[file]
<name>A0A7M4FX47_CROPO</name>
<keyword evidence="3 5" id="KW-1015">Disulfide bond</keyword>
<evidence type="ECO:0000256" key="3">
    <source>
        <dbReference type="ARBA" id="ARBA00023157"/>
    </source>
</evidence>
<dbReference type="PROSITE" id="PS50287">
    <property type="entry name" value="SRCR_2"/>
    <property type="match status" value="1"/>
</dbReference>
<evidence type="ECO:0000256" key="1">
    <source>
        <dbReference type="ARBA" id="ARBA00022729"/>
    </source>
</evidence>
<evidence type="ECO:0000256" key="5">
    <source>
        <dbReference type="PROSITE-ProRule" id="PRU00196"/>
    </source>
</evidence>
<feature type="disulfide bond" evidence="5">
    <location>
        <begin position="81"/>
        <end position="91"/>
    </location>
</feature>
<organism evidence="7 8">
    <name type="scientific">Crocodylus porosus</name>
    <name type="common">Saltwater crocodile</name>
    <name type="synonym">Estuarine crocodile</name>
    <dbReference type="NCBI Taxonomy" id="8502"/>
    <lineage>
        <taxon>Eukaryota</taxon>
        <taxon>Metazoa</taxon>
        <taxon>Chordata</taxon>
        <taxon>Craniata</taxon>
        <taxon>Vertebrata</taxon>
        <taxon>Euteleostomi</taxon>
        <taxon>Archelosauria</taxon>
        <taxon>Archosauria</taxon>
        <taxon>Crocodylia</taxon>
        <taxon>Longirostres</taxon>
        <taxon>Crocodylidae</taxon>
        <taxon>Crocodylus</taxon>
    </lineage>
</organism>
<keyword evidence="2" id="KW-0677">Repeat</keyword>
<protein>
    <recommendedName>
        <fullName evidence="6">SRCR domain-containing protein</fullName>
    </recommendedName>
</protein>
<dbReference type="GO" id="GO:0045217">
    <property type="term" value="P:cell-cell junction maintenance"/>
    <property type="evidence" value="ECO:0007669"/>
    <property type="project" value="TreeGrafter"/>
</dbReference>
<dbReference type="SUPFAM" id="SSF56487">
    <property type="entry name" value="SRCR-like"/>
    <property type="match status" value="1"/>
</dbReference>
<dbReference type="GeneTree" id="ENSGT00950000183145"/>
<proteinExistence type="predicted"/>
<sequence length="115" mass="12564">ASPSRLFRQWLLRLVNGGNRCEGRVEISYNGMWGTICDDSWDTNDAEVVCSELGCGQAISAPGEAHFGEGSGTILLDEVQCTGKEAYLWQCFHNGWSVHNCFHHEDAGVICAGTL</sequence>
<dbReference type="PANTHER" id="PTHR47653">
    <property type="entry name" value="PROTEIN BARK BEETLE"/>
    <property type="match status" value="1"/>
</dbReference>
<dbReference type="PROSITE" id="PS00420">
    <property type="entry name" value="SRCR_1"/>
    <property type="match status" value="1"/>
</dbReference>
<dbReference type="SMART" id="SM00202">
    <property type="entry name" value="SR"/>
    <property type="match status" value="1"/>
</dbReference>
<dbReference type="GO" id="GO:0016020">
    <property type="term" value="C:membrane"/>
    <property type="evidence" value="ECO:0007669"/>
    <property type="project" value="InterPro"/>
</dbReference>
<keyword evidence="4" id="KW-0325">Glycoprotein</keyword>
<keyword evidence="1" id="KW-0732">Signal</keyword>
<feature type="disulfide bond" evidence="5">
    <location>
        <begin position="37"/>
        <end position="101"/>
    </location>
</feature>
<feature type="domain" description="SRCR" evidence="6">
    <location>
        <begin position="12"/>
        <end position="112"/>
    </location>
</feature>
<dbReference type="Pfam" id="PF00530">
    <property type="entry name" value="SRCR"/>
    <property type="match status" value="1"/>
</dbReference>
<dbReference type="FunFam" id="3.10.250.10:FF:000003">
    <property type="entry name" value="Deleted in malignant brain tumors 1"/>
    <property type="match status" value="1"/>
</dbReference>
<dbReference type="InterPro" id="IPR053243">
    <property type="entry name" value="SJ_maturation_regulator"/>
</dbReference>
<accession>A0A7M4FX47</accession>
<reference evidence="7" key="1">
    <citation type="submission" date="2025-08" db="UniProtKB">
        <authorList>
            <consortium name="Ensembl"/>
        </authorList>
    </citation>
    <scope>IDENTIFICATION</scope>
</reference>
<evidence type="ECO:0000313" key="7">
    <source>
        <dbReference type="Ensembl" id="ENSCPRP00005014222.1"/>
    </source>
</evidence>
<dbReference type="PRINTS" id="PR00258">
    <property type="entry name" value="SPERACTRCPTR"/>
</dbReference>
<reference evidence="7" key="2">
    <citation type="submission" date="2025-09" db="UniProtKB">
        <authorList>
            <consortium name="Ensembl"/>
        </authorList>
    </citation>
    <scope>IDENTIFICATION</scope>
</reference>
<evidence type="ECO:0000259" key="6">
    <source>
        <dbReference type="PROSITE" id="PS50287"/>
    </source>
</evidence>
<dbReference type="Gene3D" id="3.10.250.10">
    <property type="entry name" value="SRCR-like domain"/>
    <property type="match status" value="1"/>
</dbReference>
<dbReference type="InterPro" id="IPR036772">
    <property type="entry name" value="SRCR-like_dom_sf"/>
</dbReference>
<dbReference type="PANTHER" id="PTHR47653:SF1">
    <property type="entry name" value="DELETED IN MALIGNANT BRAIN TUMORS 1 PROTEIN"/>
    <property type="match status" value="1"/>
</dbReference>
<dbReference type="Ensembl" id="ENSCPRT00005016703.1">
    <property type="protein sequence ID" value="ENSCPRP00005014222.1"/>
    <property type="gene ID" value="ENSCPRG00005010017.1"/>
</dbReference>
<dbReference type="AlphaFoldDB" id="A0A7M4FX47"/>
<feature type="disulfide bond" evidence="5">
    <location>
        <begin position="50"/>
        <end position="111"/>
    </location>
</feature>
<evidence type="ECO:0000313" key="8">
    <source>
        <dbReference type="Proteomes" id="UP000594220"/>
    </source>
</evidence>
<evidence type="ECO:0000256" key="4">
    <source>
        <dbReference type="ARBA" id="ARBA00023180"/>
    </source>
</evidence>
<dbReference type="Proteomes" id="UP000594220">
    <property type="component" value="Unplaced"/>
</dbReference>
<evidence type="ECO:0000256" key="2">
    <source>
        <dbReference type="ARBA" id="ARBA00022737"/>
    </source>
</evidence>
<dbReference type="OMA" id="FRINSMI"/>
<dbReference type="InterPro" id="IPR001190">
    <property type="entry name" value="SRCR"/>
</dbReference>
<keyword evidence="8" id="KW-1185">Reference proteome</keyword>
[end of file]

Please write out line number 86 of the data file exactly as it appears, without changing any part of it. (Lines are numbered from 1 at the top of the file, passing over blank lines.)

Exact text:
    <location>